The Mexican bean beetle starts life as a tiny pale yellow or orange-yellow egg measuring 0.6” (1.6 mm) long and 0.2” (0.6 mm) wide. The female lays eggs in late spring in clusters of 40 to 75 eggs on the underside of plant leaves in the family Fabaceae.

Mexican Bean Beetle Epilachna varivestis larva

Mexican bean beetle larva

The egg stage lasts two weeks, after which yellow spine-covered larvae emerge on leaf undersides. The hungry pests grow up to 0.37” (9.5 mm) long. During the larval stage, the tiny “bugs” gorge on bean plant leaves, causing considerable damage.

After the pupal stage, adult bean leaf beetles emerge. During the adult stage, the beetle turns from straw-yellow to orange-brown and has its characteristic eight black spots on each elytron. The beetles overwinter in sheltered, moist places and remain dormant until the following spring.

What Do Mexican Bean Beetles Eat?

As their name suggests, legumes and peas are common host plants for Mexican bean beetles. Favorite items on the beetle menu are snap beans, soybean leaf, runner beans, lima beans, green beans, string beans, and cowpeas. However, they will also consume foliage on most legume plants and attack ornamental plants like wisteria and lupines.

Mexican Bean Beetle Plant Damage

Mexican bean beetles damage plants by sucking the sap from leaves. As a result, the hungry beetles only consume soft plant tissue between the leaf veins. This feeding habit causes leaves to have a skeletonized appearance and become wilted or discolored. In some cases, the destructive pests feed on flowers and small pods.

Mexican bean beetle larvae cause more damage than adults. The tiny spiny creatures cling to the underside of leaves, eating irregular sections of leaf tissue. This feeding habit results in discoloration of the upper side of the leaf, causing it to dry out and develop a lace-like appearance.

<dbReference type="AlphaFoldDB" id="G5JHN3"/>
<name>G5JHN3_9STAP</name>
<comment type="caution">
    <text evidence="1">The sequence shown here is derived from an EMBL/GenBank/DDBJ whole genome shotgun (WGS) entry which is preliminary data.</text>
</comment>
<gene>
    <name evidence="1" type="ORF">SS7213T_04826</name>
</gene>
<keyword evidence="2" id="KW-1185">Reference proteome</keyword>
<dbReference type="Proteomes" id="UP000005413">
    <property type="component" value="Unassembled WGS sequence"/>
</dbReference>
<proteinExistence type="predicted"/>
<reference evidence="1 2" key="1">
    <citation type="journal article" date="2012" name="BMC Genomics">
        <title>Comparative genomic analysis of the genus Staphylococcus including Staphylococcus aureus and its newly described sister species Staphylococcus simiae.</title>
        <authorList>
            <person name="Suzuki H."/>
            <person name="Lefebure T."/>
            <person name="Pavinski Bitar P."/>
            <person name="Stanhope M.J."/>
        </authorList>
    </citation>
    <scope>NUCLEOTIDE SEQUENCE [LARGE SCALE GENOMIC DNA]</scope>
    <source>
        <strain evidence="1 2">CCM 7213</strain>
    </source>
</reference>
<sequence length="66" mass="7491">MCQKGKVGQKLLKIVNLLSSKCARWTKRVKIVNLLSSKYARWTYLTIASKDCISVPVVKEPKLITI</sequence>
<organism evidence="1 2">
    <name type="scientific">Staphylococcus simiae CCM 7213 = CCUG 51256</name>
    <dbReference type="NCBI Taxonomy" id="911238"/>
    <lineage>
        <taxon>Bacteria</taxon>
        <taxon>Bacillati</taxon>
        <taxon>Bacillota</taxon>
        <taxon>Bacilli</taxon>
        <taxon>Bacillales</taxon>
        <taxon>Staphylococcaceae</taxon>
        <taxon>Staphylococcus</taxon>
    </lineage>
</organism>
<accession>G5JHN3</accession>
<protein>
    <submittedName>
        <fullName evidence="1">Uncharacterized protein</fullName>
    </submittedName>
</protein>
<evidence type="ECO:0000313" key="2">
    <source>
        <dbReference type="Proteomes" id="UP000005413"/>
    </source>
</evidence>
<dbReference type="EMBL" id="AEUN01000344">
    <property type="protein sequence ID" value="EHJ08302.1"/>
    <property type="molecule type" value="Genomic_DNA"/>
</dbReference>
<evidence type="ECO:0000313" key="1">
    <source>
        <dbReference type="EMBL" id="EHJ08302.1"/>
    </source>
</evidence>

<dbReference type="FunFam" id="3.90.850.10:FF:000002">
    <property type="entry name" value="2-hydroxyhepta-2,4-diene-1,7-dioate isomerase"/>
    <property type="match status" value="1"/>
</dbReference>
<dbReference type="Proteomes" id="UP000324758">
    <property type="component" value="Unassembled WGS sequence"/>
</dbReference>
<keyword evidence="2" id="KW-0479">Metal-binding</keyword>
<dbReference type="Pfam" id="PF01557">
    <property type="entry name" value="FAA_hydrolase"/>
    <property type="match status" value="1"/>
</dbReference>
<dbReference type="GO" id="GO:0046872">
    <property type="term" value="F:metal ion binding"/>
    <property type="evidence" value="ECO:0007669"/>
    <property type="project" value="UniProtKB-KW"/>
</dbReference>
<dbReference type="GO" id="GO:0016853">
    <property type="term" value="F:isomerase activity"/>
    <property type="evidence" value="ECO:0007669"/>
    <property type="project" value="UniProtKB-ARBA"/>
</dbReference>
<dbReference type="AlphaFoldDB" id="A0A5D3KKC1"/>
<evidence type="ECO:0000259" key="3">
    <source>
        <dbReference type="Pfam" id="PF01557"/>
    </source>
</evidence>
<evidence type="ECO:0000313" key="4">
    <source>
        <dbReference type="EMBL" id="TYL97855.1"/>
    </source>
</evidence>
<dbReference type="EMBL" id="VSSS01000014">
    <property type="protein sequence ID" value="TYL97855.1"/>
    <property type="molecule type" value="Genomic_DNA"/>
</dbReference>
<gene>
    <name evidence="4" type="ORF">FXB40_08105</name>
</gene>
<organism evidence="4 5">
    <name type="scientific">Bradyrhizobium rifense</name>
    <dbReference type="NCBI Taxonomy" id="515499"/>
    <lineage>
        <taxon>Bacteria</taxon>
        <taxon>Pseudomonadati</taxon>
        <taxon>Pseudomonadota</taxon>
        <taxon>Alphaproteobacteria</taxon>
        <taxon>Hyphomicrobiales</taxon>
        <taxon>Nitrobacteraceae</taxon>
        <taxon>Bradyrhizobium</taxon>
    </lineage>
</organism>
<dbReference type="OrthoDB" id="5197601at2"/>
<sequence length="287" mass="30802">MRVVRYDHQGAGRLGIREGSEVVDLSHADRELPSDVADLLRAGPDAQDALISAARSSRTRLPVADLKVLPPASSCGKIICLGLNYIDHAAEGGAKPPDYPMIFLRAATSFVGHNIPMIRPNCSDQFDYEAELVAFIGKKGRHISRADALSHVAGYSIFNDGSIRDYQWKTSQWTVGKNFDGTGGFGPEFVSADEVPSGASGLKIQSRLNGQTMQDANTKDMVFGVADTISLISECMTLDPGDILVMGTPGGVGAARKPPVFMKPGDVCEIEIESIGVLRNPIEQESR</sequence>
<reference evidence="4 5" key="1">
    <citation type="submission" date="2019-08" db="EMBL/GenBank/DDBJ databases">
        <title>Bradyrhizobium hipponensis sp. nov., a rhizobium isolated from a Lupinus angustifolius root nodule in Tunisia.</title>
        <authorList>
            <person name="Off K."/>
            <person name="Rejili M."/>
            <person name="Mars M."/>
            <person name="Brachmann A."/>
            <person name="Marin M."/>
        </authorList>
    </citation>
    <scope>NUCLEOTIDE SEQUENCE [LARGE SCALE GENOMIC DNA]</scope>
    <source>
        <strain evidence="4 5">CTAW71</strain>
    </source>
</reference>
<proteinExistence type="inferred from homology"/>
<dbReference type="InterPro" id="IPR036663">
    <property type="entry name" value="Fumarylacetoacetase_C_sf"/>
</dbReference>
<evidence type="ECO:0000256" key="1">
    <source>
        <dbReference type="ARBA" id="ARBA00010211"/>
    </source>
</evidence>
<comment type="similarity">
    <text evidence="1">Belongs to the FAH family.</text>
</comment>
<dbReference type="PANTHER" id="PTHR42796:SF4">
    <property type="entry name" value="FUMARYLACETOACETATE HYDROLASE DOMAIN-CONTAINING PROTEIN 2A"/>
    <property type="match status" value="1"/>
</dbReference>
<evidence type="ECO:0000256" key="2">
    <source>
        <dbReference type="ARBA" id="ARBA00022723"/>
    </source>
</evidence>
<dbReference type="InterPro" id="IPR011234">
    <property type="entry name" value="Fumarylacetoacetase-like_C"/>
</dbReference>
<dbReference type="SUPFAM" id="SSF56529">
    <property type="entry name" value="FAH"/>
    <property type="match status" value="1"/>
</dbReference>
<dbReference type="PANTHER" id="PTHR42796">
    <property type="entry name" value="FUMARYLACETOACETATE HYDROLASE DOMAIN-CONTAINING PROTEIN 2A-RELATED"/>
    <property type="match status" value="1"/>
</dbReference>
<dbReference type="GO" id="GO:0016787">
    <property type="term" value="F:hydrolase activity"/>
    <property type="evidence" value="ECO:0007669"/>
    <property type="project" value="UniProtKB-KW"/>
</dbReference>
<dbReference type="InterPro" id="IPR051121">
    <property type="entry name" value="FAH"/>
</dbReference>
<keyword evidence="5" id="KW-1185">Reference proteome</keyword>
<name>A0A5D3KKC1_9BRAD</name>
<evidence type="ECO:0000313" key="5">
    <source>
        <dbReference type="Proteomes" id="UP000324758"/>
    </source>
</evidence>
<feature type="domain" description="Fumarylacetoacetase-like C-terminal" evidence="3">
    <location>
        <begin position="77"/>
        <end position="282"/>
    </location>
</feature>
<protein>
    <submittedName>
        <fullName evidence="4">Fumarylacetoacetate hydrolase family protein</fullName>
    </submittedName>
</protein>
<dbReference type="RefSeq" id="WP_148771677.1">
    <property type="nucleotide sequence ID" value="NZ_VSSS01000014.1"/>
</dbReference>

In some cases, a large number of bean leaf beetles can cause severe economic damage due to crop loss.

How to Spot Mexican Bean Beetle in a Vegetable Patch

The easiest way to spot the tell-tale signs of Mexican bean beetle activity is by leaf damage. You may notice that the leaves of bean and pea crops appear discolored and may start to develop small holes. In time, the damage is more extensive, and the leaves have a lacy appearance.

How to Control Mexican Bean Beetle

The best way to control Mexican bean beetle activity is through integrated pest management. This garden pest control approach combines a variety of methods, including hand picking, natural insecticides, crop rotation, and other cultural controls.

Here are several ways to eradicate Mexican bean beetles from your garden.

Hand-pick Mexican bean beetles

The easiest way to kill Mexican bean beetles for good is to hand-pick the eggs, larvae, and adult beetles. Therefore, regularly checking the undersides of bean plant leaves from early spring through June is a good idea. Look for clusters of tiny yellowish eggs or small larvae sticking to the leaves.

To kill beetle eggs and larvae, you can use a cloth with an insecticidal soap solution and wipe the eggs and larvae. The effect of the fatty acids in the soap is enough to kill the soft eggs and larvae on contact.

If you notice orange ladybugs with 16 spots on their backs, you can remove them from the plant leaves and drop them into a bucket of soapy water. This beetle control method is most effective when a few bean leaf beetles are in your vegetable patch.

Beneficial insects feed on Mexican bean beetle larvae

Introducing Mexican bean beetle predators can be an effective method of reducing their numbers. Beneficial insects like ladybugs, minute pirate bugs, and green lacewings feed on beetle eggs and larvae. Additionally, parasitic insects lay eggs in bean leaf beetle larvae and kill them before they can do extensive damage.

According to comprehensive research, one of the most effective biological control methods for Mexican bean beetles is the parasitic wasp Pediobius foveolatus. Studies show that these non-stinging adult wasps lay eggs in beetle larvae. When the wasp larvae hatch, they kill the host larvae. Researchers found that releasing the wasps at seven to ten-day intervals helps to control bean leaf beetle numbers.

When using biological control to kill destructive pests, it’s vital to remember and release the insects early in the season. Predatory insects don’t affect adults—they must be able to lay eggs in larvae for this method to be effective on vegetable crops.

Diatomaceous Earth

Diatomaceous earth (DE) is a non-toxic insect control method that doesn’t harm the environment. For example, DE controls bean beetles because it’s an abrasive white substance that cuts through the soft bodies of larvae. This effect causes the larvae and adult beetles to dehydrate, develop respiratory problems, and die.